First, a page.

Lexi Allen, USA

Mozambique fought civil wars, not wars of "liberation", and blaming these wars on South Africa rather than on the people who chose to fight them, is simply more of the same tendency for Africa to hide its own self-destructive tendencies behind convenient attacks on the West.
Jon Livesey, USA

I went to Mozambique in December 1999 to work with orphans. Mozambicans are some of the friendliest people I have ever met. The news has not told the reality or gravity of the situation. Out of 100 neighbours of the orphanage, recently tested for disease, 95 had malaria. This disaster has deserved international support and outcry as over 100,000 are at dire peril of perishing soon, whether from flooding or disease.
Carey Preston, United States

The quality of care during times of crisis should not reflect the quality of a country's economy. If this had happened to, say, France, the world would come rushing, more worried about foreign investments than actual human life.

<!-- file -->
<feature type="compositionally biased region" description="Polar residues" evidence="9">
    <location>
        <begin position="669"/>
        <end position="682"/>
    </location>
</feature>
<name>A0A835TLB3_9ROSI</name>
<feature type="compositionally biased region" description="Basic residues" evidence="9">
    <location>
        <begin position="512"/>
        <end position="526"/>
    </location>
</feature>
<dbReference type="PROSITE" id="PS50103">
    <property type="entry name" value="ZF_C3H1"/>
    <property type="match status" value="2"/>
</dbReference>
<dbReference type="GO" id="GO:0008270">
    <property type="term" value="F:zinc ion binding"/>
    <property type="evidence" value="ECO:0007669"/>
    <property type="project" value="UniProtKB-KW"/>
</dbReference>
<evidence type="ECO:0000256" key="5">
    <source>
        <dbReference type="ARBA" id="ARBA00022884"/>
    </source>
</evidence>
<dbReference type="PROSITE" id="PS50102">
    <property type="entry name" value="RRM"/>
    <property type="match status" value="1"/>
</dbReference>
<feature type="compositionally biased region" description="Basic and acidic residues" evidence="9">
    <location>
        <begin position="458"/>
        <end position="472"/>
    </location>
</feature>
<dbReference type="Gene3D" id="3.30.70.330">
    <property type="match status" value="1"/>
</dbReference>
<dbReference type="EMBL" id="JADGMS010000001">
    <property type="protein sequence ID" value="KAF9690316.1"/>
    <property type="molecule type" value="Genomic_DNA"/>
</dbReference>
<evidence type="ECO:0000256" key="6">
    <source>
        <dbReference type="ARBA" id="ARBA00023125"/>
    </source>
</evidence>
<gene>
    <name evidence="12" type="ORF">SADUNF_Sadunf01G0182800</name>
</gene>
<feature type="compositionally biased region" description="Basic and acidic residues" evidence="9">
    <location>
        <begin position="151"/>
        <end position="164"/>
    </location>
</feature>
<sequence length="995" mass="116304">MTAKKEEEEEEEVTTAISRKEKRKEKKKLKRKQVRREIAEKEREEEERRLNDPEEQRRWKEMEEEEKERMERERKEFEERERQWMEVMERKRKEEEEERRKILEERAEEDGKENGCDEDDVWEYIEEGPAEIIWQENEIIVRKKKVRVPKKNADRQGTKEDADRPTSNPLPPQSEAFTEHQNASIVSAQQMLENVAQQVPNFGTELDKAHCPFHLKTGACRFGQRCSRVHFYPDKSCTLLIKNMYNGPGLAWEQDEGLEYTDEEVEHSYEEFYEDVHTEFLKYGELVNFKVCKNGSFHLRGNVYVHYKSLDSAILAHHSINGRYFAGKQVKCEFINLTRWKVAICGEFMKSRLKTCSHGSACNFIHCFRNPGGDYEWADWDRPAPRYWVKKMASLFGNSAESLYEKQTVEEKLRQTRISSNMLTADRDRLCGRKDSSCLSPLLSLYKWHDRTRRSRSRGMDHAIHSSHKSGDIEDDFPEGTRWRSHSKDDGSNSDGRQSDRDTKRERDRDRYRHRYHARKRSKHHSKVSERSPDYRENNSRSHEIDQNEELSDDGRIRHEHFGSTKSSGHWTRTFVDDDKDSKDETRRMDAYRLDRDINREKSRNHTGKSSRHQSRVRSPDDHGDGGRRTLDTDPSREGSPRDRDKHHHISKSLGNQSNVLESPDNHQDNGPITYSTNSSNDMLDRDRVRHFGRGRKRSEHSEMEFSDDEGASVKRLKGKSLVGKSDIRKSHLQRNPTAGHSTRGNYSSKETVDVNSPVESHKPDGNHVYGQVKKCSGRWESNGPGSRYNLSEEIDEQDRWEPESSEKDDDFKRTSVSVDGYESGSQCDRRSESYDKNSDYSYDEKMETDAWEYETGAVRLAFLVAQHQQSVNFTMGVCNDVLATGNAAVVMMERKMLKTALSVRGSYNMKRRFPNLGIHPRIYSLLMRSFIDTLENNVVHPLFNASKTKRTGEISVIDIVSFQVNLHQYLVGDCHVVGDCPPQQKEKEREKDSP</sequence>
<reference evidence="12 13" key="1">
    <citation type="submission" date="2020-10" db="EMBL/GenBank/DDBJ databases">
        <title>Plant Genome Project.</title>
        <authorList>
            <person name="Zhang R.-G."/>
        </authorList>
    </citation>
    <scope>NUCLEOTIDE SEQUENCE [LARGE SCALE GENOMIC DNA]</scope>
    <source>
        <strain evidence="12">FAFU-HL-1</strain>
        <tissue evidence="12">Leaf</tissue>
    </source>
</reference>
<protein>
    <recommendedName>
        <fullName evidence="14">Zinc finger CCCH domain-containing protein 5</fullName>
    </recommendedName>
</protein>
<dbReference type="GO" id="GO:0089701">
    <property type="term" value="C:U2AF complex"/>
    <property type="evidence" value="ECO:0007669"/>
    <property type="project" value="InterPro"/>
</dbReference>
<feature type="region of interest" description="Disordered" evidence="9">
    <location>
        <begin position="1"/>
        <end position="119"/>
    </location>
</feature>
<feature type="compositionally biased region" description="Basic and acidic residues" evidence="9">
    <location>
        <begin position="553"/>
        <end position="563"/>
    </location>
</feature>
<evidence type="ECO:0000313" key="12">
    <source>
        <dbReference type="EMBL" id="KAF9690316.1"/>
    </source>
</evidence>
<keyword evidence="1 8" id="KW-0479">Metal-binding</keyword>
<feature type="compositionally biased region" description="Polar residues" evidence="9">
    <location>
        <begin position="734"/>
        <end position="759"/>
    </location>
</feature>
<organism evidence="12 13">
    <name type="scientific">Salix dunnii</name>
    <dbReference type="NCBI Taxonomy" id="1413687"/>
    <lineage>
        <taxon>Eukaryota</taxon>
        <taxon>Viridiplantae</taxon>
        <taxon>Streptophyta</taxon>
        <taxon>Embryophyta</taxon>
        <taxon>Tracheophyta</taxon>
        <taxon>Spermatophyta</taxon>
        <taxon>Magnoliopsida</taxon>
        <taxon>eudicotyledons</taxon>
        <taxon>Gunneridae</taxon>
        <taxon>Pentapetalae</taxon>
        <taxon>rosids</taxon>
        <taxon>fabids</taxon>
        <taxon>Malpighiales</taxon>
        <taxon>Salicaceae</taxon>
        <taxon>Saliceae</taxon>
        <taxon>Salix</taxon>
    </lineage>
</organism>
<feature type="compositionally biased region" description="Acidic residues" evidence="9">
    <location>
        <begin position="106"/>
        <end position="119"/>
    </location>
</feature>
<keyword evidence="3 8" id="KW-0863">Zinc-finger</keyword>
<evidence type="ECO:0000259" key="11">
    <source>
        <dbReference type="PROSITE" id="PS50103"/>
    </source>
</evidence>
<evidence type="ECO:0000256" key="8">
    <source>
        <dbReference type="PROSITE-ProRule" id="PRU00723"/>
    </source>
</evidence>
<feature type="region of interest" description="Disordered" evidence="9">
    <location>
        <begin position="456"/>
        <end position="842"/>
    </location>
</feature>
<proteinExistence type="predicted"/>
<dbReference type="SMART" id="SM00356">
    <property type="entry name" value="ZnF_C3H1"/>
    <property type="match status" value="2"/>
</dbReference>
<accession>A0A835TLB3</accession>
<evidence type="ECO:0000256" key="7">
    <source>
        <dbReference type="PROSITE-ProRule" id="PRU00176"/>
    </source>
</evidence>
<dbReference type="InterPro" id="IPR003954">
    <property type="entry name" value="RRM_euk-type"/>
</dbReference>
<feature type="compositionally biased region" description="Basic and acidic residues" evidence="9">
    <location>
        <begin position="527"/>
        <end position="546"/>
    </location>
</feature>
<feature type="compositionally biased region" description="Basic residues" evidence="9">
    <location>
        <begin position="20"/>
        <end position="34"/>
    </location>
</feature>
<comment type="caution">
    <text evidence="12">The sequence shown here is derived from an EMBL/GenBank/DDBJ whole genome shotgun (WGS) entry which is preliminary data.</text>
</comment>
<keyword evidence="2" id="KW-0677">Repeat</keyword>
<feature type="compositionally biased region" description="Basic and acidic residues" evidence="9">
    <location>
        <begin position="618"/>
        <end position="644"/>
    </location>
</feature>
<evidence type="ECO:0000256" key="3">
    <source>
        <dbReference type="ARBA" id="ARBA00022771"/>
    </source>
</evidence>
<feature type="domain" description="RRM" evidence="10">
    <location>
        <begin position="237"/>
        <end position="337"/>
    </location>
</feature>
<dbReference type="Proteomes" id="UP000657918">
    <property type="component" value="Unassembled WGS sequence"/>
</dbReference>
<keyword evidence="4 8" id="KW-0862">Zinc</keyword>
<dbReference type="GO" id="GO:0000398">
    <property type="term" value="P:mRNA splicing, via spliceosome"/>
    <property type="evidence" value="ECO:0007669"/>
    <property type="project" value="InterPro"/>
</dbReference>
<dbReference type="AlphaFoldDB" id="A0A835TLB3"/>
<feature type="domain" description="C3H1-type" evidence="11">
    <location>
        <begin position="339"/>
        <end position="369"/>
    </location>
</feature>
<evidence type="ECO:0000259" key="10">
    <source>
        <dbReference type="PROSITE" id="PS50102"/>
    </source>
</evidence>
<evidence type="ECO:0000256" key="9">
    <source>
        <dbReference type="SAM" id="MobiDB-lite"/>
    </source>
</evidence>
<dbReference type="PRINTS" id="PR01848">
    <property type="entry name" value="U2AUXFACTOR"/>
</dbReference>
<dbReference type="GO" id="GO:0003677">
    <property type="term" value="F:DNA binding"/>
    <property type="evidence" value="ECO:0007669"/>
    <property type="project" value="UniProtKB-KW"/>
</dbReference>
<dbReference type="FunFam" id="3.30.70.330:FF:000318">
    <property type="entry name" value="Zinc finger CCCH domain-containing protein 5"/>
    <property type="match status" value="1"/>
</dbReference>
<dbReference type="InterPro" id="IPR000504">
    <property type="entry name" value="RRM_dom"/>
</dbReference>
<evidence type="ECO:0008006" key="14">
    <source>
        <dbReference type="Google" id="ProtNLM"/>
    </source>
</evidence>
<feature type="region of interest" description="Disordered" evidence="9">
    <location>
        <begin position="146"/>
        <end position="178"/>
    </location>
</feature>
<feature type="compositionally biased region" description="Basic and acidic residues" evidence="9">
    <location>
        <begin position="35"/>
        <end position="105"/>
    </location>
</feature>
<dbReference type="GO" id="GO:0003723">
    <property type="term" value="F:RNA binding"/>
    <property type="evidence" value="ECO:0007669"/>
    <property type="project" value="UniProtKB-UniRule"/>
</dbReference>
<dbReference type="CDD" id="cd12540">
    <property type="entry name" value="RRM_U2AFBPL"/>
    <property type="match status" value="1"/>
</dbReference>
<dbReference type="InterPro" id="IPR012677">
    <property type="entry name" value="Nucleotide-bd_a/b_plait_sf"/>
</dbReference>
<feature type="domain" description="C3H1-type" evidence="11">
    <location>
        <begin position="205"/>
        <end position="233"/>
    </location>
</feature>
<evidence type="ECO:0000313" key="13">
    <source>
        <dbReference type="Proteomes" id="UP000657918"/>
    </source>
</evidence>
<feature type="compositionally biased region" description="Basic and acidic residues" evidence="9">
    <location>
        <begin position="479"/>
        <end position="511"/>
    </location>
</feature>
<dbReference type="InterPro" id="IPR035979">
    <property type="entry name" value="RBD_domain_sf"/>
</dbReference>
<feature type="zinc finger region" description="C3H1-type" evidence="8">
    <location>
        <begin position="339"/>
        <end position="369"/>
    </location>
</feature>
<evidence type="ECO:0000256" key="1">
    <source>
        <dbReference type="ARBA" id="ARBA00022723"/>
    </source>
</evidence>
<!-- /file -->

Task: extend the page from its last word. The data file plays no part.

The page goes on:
Amy DeHerrera, USA

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Your comments during the programme:

We should distinguish between commitments and obligations. Many African countries with quite developed economies should spend less on defence and express solidarity.
Gus Swan, London, UK

Corruption in Southern Africa is not a different issue from elsewhere in the world. We are still learning to make government more accountable.
Ana Brum, Lisbon, Portugal (Mozambican)

There have been two separate floods. After the first one a month ago, the UN responded within five days. The second one was last weekend and within six days we now have most of the components in place for the relief programme.